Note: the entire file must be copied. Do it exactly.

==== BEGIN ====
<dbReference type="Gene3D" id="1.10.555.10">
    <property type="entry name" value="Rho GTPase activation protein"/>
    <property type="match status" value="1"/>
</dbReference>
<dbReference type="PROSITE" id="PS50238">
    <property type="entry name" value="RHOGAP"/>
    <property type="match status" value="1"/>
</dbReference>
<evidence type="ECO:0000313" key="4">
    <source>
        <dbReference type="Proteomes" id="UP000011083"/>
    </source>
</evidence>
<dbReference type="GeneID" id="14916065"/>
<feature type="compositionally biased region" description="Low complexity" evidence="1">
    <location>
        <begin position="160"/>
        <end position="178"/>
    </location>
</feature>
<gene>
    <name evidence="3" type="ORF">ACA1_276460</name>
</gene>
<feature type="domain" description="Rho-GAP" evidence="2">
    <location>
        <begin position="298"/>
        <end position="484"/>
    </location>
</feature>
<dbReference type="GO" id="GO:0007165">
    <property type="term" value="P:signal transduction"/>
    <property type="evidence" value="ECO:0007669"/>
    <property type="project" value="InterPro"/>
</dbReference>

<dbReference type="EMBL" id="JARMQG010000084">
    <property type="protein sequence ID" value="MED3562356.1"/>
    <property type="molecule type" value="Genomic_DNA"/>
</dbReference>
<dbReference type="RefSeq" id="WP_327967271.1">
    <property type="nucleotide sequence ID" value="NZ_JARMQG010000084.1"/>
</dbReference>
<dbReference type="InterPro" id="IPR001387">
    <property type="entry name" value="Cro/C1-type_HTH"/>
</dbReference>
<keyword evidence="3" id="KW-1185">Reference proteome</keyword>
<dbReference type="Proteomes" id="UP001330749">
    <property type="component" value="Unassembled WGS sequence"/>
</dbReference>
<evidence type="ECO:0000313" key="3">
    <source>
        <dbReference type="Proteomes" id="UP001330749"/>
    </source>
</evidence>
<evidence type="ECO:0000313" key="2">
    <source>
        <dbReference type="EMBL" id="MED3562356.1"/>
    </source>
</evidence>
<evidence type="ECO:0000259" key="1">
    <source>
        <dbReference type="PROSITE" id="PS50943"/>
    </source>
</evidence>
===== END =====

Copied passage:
<dbReference type="Gene3D" id="1.10.555.10">
    <property type="entry name" value="Rho GTPase activation protein"/>
    <property type="match status" value="1"/>
</dbReference>
<dbReference type="PROSITE" id="PS50238">
    <property type="entry name" value="RHOGAP"/>
    <property type="match status" value="1"/>
</dbReference>
<evidence type="ECO:0000313" key="4">
    <source>
        <dbReference type="Proteomes" id="UP000011083"/>
    </source>
</evidence>
<dbReference type="GeneID" id="14916065"/>
<feature type="compositionally biased region" description="Low complexity" evidence="1">
    <location>
        <begin position="160"/>
        <end position="178"/>
    </location>
</feature>
<gene>
    <name evidence="3" type="ORF">ACA1_276460</name>
</gene>
<feature type="domain" description="Rho-GAP" evidence="2">
    <location>
        <begin position="298"/>
        <end position="484"/>
    </location>
</feature>
<dbReference type="GO" id="GO:0007165">
    <property type="term" value="P:signal transduction"/>
    <property type="evidence" value="ECO:0007669"/>
    <property type="project" value="InterPro"/>
</dbReference>

<dbReference type="EMBL" id="JARMQG010000084">
    <property type="protein sequence ID" value="MED3562356.1"/>
    <property type="molecule type" value="Genomic_DNA"/>
</dbReference>
<dbReference type="RefSeq" id="WP_327967271.1">
    <property type="nucleotide sequence ID" value="NZ_JARMQG010000084.1"/>
</dbReference>
<dbReference type="InterPro" id="IPR001387">
    <property type="entry name" value="Cro/C1-type_HTH"/>
</dbReference>
<keyword evidence="3" id="KW-1185">Reference proteome</keyword>
<dbReference type="Proteomes" id="UP001330749">
    <property type="component" value="Unassembled WGS sequence"/>
</dbReference>
<evidence type="ECO:0000313" key="3">
    <source>
        <dbReference type="Proteomes" id="UP001330749"/>
    </source>
</evidence>
<evidence type="ECO:0000313" key="2">
    <source>
        <dbReference type="EMBL" id="MED3562356.1"/>
    </source>
</evidence>
<evidence type="ECO:0000259" key="1">
    <source>
        <dbReference type="PROSITE" id="PS50943"/>
    </source>
</evidence>